Payouts on old life insurance policies could rise under NC legislation

Life insurance companies would be more likely to pay out on thousands of decades-old small policies under legislation approved Thursday by the state House of Representatives.

The House vote came after several weeks of behind-the-scenes negotiations between the companies and state officials on legislation that sought to clarify whether the companies had the responsibility to know when policyholders died. Many of the policies were recorded on index cards and are now housed in musty storage rooms, making it onerous for the companies to find beneficiaries and pay what was owed.

Senate Bill 665 has been characterized as consumer protection legislation because it requires all companies to begin using a Social Security death master file to identify dead policyholders for policies written after Sept. 30 of this year. The House version strengthens the State Treasurer’s ability to audit insurers to make sure companies have been paying out on old policies as the law requires.

Brad Young, a treasurer’s spokesman, said those audits include the option of gathering policyholder information from companies to match death databases.

State Treasurer Janet Cowell had fought the original bill, which was approved by the Senate in April, saying it would allow the companies to sit on unclaimed policies. In many states, including North Carolina, the money was required to go the states’ unclaimed property fund, which helps support college scholarships for financially needy students.

Checking deaths

The legislation addresses concerns that insurance companies haven’t been diligent in determining whether policyholders have died. It has typically been the responsibility of beneficiaries to notify insurers of a policyholder’s death, but a series of national agreements between states and roughly 20 life insurers showed that $4.4 billion in policy proceeds had not gone to beneficiaries.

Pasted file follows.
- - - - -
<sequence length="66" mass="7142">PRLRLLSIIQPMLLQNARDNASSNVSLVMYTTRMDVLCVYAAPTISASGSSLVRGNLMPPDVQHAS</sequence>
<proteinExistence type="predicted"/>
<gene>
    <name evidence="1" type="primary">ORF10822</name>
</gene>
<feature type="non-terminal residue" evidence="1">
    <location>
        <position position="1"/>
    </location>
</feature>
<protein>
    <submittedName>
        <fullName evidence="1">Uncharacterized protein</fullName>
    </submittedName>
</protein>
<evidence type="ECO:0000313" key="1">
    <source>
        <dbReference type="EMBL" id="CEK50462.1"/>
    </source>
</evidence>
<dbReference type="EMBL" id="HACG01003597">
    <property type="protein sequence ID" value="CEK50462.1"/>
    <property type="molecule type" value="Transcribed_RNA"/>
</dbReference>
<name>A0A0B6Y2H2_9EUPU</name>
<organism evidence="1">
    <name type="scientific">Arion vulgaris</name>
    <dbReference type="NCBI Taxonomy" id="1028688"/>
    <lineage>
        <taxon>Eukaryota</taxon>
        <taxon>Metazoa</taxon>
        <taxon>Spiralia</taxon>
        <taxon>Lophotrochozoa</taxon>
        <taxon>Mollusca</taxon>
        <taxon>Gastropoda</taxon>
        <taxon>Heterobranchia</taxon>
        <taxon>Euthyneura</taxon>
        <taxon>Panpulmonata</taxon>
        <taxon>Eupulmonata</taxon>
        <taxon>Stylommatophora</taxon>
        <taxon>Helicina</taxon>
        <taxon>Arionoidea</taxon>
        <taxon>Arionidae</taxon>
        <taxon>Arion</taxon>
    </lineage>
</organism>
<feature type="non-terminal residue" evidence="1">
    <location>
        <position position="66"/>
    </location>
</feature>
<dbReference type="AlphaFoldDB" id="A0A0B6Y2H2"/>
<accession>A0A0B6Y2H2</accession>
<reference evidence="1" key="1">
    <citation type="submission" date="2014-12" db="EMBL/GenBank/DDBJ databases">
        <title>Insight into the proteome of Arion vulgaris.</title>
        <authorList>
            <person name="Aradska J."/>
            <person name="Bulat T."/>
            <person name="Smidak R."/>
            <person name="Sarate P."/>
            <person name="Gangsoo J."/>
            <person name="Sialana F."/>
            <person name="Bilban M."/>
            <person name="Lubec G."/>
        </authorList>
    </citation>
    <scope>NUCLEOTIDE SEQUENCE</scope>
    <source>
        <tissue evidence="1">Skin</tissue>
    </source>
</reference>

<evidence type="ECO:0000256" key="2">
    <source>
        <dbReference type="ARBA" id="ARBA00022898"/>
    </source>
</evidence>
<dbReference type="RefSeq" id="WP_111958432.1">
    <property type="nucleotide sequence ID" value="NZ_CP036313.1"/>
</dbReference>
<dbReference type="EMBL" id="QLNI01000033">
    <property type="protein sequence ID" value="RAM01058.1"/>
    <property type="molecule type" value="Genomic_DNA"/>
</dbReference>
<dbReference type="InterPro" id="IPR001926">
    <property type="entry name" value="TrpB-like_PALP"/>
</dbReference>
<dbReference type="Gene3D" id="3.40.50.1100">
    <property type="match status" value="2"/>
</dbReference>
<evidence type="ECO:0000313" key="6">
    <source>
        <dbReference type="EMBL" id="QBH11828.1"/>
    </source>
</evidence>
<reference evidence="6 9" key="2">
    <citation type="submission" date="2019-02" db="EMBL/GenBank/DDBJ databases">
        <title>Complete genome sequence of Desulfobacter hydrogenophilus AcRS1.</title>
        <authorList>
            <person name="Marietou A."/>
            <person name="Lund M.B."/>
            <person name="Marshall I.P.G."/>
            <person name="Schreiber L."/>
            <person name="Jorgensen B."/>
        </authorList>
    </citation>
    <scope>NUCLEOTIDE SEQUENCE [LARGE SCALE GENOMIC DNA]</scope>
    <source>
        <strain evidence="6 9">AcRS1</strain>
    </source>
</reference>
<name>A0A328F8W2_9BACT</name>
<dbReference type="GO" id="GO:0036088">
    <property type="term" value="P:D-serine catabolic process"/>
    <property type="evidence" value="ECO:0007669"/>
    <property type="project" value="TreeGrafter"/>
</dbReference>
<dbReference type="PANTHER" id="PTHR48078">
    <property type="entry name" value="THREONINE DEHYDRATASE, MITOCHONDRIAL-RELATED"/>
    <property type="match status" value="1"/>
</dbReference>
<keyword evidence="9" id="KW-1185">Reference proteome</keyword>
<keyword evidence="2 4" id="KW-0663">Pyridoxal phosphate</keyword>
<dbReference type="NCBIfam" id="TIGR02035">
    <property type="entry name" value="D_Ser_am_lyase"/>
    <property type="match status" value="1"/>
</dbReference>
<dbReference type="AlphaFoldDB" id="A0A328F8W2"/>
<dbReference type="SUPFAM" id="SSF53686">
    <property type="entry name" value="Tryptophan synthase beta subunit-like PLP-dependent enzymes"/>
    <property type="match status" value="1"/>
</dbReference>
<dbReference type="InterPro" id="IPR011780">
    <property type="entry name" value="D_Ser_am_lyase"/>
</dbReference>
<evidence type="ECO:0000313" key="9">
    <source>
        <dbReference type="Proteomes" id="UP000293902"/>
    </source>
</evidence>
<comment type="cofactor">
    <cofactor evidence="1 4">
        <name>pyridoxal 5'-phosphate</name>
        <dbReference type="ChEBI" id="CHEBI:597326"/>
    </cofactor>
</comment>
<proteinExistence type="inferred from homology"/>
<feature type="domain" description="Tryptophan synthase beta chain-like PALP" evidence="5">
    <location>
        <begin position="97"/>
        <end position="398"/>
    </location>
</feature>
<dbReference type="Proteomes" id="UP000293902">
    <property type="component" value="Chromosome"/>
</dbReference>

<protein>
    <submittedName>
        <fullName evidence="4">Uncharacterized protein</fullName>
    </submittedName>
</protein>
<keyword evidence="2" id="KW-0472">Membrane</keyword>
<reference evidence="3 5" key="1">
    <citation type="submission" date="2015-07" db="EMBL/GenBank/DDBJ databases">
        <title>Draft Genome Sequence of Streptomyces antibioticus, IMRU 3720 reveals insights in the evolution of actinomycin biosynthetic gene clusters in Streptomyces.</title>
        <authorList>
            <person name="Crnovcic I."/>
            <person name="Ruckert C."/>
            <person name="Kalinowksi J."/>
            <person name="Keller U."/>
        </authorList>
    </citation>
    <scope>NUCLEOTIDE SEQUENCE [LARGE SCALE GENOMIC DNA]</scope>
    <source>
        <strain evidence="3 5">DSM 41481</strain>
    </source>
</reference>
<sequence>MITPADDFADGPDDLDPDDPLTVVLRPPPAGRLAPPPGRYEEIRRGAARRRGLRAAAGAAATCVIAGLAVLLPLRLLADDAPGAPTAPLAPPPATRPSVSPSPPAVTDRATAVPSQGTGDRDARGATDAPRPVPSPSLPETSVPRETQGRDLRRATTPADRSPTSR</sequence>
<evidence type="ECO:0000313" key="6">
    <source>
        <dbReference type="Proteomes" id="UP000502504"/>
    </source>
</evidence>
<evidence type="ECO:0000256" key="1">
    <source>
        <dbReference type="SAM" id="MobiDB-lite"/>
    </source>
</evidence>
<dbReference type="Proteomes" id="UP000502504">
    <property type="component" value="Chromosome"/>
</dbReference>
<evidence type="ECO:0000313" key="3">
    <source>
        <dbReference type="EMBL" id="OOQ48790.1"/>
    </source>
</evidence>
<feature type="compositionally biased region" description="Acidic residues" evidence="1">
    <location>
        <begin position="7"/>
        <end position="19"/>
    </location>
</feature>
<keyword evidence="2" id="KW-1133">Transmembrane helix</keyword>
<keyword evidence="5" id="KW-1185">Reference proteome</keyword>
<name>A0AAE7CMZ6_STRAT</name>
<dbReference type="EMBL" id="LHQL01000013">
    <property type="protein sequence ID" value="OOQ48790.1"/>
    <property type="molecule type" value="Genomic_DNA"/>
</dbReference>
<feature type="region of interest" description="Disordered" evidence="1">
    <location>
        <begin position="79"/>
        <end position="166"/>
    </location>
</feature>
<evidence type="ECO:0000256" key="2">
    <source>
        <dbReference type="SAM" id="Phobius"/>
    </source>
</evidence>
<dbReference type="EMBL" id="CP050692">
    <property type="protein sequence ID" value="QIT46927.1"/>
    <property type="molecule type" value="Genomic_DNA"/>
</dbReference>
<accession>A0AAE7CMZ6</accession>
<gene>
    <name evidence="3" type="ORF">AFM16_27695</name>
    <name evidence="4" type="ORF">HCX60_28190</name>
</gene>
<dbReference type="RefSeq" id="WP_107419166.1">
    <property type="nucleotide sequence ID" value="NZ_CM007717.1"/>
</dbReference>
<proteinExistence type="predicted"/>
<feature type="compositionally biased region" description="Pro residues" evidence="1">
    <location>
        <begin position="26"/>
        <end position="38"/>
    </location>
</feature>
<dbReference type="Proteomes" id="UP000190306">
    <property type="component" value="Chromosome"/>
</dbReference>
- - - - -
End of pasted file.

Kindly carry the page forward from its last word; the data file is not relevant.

That’s because the beneficiaries either didn’t know about the policies or did not know how to claim them. And in those cases, the companies could hold onto the money until the policyholder had reached what is known as the “limiting” or “maturing” age, typically the far end of life expectancy, at or near 100 years old.

Some states passed legislation requiring death database checks only on new policies. But other states passed legislation that compels companies to use the death database to identify all dead policyholders and then pay the beneficiaries. The News & Observer reported on the legislation last month.

Companies that weren’t a party to the national agreements contended they shouldn’t have to check old policies because they had not been using the death databases to stop payments to annuity holders who had died, as the companies who signed the national agreements had.

The vast majority of life insurance policies are paid out. But that small percentage remaining are worth an estimated tens of millions of dollars in North Carolina, and roughly $1 billion nationally.

Lawmakers and state officials said they supported the bill after state officials and insurance companies called it a workable compromise.

“We worked a long time on this bill, and we think we’ve come to a good place,” said Tony Solari, a lobbyist for the treasurer, before the bill cleared a House judiciary committee Wednesday.

Next: the Senate

Franklin Freeman, a lobbyist for the National Alliance of Life Companies, which includes smaller life and health insurance companies, said requiring companies to go through hundreds of thousands of old policies recorded on paper would cost the companies more than what the policies were worth. Most of the policies in dispute paid death benefits of roughly a few hundred to a few thousand dollars.

The NALC began lobbying efforts three weeks ago, Freeman said.

Two companies, N.C. Mutual Life Insurance Co. of Durham and Chicago-based Kemper, had pushed for the original legislation. Their representatives also told lawmakers in the committee hearing they were satisfied with the new version. They each had roughly 100,000 or more small death benefit policies.

Brenda Williams, the deputy state treasurer in charge of unclaimed property, said the compromise legislation strengthens the treasurer’s ability to audit companies to make sure they are paying out policies properly.

To avoid having to check all old policies, companies have to attest that they have not been using death databases to shed annuity payments. They must also affirm that they have been complying with state laws for the payment of policies and tracking the limiting age of policyholders.

The legislation goes back to the Senate for approval.